March 29, 2019 – The Iowa Supreme Court today decided on further review State v. Quinten McMurry. It considered only whether attorney fees were properly assessed based upon ability to pay and whether court costs could be divided and reduced for dismissed counts. Minimum court costs and court reporter fees sometimes apply, wrote Justice Cady, even when counts are dismissed.
Reading between the lines, the McMurry decision signaled that sentencing courts have considerable discretion to impose court costs and that parties can agree to pay costs even on counts that are dismissed—though the statute is “silent” rather than contrary on the subject of dividing and reducing court costs for dismissed counts. The defendant argued that the restitution statute imposes court costs only for counts that result in convictions. The State argued that court costs should never be divided and apportioned when a conviction of any kind is imposed, regardless of dismissed counts.
“[I]t is fair to say that the statute is silent on the issue of apportionment of restitution in multicount prosecutions when one or more counts result in a conviction and other counts are dismissed,” wrote Justice Cady.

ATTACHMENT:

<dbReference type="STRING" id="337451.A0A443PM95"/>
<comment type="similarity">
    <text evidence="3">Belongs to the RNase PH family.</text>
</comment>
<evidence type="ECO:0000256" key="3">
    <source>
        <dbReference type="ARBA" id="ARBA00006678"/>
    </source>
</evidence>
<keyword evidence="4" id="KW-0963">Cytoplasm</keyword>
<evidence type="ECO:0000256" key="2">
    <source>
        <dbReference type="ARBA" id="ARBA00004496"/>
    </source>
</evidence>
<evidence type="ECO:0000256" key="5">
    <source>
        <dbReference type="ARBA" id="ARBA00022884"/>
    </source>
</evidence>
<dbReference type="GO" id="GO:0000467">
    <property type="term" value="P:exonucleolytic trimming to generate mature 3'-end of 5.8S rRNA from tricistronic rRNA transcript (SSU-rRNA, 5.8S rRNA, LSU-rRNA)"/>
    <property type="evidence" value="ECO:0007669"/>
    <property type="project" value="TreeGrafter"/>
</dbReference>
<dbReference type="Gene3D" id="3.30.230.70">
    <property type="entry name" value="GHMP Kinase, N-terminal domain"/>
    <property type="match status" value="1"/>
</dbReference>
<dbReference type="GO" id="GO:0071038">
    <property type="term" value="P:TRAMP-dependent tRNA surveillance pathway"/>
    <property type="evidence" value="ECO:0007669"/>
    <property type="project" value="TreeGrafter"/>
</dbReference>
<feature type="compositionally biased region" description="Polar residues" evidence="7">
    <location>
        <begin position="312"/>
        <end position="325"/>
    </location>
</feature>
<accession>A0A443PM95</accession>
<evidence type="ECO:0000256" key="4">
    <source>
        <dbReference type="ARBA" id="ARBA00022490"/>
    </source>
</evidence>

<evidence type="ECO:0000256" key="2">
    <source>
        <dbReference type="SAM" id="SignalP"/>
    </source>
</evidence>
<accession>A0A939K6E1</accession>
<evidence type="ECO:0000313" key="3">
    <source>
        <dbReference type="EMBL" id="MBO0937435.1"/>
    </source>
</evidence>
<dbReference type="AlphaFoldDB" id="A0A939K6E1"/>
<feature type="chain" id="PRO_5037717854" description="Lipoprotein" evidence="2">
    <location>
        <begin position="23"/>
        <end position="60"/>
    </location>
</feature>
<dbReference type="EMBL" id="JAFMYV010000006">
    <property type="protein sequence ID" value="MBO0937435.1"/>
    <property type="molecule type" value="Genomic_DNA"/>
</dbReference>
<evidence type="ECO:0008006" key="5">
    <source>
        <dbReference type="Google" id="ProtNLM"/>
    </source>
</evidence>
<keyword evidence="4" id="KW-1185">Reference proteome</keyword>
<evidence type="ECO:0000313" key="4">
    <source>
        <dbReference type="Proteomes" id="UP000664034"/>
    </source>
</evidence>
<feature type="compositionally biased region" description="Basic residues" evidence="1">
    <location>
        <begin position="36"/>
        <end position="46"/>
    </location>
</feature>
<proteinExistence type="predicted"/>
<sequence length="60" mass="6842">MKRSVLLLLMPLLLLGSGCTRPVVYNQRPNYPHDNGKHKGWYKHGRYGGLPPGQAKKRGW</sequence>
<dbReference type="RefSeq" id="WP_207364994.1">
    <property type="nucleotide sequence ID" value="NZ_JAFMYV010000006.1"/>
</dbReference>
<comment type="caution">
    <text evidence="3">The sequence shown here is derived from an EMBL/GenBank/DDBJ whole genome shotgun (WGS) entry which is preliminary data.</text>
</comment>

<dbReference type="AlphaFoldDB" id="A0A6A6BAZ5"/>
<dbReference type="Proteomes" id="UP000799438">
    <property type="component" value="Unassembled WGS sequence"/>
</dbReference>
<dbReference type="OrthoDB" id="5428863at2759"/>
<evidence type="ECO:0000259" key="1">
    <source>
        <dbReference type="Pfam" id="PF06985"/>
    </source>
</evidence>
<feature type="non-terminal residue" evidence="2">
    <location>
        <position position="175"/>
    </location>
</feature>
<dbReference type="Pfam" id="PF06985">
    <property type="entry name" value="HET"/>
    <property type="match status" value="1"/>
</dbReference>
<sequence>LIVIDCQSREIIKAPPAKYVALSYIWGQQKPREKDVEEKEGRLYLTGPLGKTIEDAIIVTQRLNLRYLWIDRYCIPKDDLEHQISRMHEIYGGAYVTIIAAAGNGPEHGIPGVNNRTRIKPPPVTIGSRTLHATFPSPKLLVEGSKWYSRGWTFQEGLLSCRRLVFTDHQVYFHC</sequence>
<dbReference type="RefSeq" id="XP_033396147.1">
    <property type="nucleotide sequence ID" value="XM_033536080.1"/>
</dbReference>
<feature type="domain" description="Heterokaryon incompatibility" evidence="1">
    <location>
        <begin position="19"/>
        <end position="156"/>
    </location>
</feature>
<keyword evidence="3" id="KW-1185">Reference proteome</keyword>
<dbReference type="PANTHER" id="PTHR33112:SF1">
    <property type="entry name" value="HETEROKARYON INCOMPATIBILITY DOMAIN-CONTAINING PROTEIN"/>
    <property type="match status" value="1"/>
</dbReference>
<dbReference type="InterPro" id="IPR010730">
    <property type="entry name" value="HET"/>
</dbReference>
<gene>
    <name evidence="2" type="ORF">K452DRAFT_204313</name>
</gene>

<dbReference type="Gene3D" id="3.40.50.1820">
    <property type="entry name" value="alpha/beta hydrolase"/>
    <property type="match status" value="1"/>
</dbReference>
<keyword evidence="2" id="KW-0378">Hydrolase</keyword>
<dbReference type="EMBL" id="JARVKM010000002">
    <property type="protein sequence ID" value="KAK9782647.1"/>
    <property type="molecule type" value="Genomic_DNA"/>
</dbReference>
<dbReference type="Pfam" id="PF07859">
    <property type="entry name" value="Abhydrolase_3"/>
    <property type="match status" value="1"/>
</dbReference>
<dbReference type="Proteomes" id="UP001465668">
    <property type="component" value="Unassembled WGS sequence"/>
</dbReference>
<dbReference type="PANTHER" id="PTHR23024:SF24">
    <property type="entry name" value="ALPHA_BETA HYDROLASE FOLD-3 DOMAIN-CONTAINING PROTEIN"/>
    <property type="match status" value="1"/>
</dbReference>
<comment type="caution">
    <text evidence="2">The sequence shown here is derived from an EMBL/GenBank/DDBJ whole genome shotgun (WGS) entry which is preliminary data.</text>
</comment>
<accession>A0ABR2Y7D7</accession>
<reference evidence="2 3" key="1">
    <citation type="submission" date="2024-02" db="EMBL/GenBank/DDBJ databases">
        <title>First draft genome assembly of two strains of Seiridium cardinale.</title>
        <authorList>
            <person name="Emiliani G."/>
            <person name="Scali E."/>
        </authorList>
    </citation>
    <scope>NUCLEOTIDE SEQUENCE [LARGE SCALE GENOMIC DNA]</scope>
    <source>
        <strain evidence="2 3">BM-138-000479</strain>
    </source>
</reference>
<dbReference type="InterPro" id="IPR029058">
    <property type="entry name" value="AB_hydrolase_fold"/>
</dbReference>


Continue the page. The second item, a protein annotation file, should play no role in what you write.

In a precedent well examined by the Court, “we did not view this silence in the statute to foreclose the apportionment of costs and fees between counts that resulted in a conviction and those that were dismissed,” Justice Cady continued.
It boiled down to $220:
“In this case, McMurry’s claim of error only relates to the assessment of the total court costs of $220. Yet, all these costs fall within the category of fees that would have been the same even if the dismissed counts would not have been prosecuted,” concluded Justice Cady. The Court thus affirmed the imposition of those minimum costs.
The Court, however, noted that a sentencing court must actually determine the defendant’s ability to pay before imposing court appointed attorney fees. It did not do that in this case so had to be sent back for resentencing and recalculation of attorney fees based on ability to pay.
David A. Cmelik Law PLC had no involvement in the McMurry case.
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